Category Archives: communist propaganda

Boboland and Bongoland do not mix

Apartheid, European-style

Dalrymple writes that not far from his flat,

there is an area that was once a country village, which in the 18th and 19th centuries was an aristocratic retreat but which has long since been incorporated, de facto and de jure, into the city. The aristocrats have been replaced by the bobos, the bourgeois bohemians, with their cafés and restaurants and galleries selling stream-of-consciousness art. Property prices are eye-wateringly high.

On the other side of a road, you cross from Boboland into Bongoland.

Suddenly there is hardly a white face to be seen. The groceries are full of ‘exotic’ vegetables and stockfish of various kinds, as well as long-frozen products whose nature is not immediately obvious to me. The population, at weekends dressed in colourful printed African robes (no doubt made in China or Bangladesh), has been decanted into huge buildings of Corbusian inspiration, of an ugliness, brutality, and inhumanity that surpasses belief, and which are the equivalent of battery farms for chickens. Posters advertise Communist Party–organised demonstrations or collections of clothes for distribution to the poor; anti-capitalist slogans are everywhere.

Dalrymple observes that there is an easy sociability.

There is a certain solidarity. In one African grocery, I saw a woman with a basket of goods, not amounting to very much, who had not enough money to pay for the last item, a few tomatoes. The owner — a Malian — told her to take them anyway. He said to another woman, when she couldn’t find her money, ‘Just give me a kiss.’ Everyone rocked with laughter, with that full-souled laughter that I know so well from my time in Africa.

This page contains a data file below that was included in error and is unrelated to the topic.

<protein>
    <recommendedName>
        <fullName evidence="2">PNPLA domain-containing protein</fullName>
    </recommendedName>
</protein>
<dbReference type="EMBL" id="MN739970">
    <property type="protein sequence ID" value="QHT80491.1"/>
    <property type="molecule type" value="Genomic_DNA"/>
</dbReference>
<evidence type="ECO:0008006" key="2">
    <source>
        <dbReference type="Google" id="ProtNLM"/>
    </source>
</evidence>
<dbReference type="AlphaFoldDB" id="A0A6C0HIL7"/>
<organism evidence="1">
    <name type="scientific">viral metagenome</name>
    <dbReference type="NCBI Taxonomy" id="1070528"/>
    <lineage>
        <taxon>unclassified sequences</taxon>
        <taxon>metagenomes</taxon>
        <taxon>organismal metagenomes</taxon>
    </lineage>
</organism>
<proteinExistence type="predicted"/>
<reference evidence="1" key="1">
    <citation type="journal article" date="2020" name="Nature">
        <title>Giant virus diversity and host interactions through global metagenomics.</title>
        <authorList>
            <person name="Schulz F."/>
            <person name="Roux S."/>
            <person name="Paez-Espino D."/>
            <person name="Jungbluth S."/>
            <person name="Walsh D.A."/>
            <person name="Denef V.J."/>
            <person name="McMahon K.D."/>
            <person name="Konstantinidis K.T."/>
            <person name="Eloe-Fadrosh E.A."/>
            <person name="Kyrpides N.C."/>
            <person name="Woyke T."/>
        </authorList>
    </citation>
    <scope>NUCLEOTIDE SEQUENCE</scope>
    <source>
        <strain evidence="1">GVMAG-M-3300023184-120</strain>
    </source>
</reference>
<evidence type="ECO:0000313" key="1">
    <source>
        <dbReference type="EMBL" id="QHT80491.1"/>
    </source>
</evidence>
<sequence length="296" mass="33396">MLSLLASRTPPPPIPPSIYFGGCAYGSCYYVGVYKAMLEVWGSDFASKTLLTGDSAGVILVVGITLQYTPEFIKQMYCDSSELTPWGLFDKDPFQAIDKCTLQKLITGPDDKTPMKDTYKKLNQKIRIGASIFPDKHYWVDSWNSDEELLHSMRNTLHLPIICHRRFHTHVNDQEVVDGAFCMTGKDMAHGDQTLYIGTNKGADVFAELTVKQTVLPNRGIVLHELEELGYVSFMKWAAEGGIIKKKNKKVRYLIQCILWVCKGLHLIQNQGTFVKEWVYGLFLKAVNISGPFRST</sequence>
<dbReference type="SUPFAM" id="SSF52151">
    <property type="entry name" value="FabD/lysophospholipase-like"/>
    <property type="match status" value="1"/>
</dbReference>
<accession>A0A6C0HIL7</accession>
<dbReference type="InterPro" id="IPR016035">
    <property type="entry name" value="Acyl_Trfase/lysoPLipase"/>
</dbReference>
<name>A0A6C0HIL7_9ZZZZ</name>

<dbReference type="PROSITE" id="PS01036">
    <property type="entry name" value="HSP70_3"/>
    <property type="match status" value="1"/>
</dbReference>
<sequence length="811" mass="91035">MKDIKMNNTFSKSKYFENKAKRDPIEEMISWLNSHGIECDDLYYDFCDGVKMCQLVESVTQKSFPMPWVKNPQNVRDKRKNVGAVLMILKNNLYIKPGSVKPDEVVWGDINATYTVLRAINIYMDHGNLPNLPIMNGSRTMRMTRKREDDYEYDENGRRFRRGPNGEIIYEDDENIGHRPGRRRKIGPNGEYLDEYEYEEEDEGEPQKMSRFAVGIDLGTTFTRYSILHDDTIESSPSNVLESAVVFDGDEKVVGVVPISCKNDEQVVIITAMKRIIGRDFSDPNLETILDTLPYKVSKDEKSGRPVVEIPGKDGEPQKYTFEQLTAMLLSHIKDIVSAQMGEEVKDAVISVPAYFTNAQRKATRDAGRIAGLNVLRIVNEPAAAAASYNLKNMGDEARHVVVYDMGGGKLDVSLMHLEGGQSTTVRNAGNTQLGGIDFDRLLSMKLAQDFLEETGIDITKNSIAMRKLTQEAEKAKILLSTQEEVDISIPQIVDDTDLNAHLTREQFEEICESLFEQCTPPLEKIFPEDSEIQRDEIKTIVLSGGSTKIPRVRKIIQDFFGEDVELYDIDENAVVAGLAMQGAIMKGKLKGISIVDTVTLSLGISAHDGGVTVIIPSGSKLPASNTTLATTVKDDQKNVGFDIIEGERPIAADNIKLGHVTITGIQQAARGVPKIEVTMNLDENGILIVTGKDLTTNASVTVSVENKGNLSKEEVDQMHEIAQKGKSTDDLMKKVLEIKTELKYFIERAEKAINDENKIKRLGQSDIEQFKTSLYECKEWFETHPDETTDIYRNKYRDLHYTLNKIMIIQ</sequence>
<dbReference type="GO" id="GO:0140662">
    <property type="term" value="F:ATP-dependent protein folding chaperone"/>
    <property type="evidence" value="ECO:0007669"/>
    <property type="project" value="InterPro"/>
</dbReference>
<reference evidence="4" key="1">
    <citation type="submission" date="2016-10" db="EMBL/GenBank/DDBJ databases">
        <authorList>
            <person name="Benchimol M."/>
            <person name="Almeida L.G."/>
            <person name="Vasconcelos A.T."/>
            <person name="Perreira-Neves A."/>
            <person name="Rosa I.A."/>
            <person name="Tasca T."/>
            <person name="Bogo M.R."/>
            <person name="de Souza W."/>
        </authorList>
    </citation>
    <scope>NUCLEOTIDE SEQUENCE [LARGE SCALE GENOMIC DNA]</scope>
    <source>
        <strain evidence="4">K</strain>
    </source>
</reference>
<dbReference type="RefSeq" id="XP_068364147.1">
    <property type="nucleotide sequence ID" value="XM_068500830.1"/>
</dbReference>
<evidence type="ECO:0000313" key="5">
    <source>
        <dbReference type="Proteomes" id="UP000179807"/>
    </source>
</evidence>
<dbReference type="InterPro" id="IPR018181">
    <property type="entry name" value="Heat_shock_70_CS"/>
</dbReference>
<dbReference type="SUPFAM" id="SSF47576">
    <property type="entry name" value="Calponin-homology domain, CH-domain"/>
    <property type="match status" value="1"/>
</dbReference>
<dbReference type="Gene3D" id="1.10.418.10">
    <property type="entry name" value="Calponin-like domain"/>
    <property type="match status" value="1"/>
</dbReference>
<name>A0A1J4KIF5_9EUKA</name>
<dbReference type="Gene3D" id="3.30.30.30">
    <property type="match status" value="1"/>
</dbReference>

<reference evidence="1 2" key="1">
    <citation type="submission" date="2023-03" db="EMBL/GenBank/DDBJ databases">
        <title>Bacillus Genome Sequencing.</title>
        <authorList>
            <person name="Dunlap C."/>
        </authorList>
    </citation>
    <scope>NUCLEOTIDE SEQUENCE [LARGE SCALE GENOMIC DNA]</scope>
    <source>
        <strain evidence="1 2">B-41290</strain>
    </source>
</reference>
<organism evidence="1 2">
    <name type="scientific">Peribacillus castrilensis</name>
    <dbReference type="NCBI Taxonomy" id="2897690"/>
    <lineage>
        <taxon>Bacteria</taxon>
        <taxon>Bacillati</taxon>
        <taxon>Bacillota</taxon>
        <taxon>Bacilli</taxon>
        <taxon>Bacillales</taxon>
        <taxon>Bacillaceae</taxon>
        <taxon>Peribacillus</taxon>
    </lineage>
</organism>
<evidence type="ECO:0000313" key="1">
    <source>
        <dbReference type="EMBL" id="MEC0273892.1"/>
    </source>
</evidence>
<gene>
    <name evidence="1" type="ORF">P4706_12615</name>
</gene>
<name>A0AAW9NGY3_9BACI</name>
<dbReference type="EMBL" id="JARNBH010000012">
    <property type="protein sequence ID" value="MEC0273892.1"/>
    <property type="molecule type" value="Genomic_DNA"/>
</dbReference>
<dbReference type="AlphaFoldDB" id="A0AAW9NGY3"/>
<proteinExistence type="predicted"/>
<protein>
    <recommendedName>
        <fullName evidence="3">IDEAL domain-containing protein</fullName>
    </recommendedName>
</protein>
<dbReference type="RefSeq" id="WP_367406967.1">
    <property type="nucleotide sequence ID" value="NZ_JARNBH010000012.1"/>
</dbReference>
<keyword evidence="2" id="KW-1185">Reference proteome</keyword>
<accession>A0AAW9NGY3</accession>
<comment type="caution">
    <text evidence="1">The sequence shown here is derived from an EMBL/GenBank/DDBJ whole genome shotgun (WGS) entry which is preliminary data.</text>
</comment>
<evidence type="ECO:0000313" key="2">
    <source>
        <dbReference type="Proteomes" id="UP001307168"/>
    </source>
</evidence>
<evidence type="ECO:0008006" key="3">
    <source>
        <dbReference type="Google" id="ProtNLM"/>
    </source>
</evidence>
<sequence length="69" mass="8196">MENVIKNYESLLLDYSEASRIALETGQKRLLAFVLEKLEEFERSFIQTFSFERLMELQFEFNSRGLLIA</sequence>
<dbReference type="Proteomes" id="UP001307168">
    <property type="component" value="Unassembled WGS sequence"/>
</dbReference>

Boboland and Bongoland do not mix,

notwithstanding a geographical separation of not more than 20 yards and Boboland’s ideological adherence to multiculturalism.

No bobo ventures into Bongoland, and no bongo ventures into Boboland.

There was more mixing in Johannesburg under apartheid than here.

Which does Dalrymple prefer, Boboland or Bongoland? He supposes that he is a bobo, but he feels more warmth towards Bongoland.

My heart is in the latter, but my wallet is in the former.

አዲስ አበባ

Screen Shot 2015-07-12 at 21.54.54New Flower

Finding himself in Addis Ababa, Dalrymple confesses that he does not consider it to be

an attractive city. Faeculent slums of mud and tin crowd between the modern buildings, which look like the product of a joint committee of the Bulgarian politburo and the Royal Institute of British Architects.

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The joint committee

North Korean experts

in urban beautification have been brought in and, at a cost of many millions, soaring monuments of bronze and concrete extolling the heroism, solidarity, just struggle, etc. of the toiling masses have been erected.

Picking up the English-language Ethiopian Herald, Dalrymple reads about

Screen Shot 2015-07-12 at 22.34.46another victory for the broad masses.

A report in the newspaper

states that in the space of three months, 810,000 people have been ‘successfully villagised’ in the small province of Arsi alone.

Screen Shot 2015-07-12 at 22.45.01There are other provinces

in which 2m have been similarly villagised.

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Much-thumbed volume

Screen Shot 2015-04-02 at 08.46.32Growing up with a communist father, Dalrymple counted this as one of his favourite books. He tells an interviewer:

Tinhamos um Short Course em casa, aliás, era um dos meus livros favoritos (que eu costumava folhear quando criança) era um livrocom vastas imagens da União Soviética em 1947.

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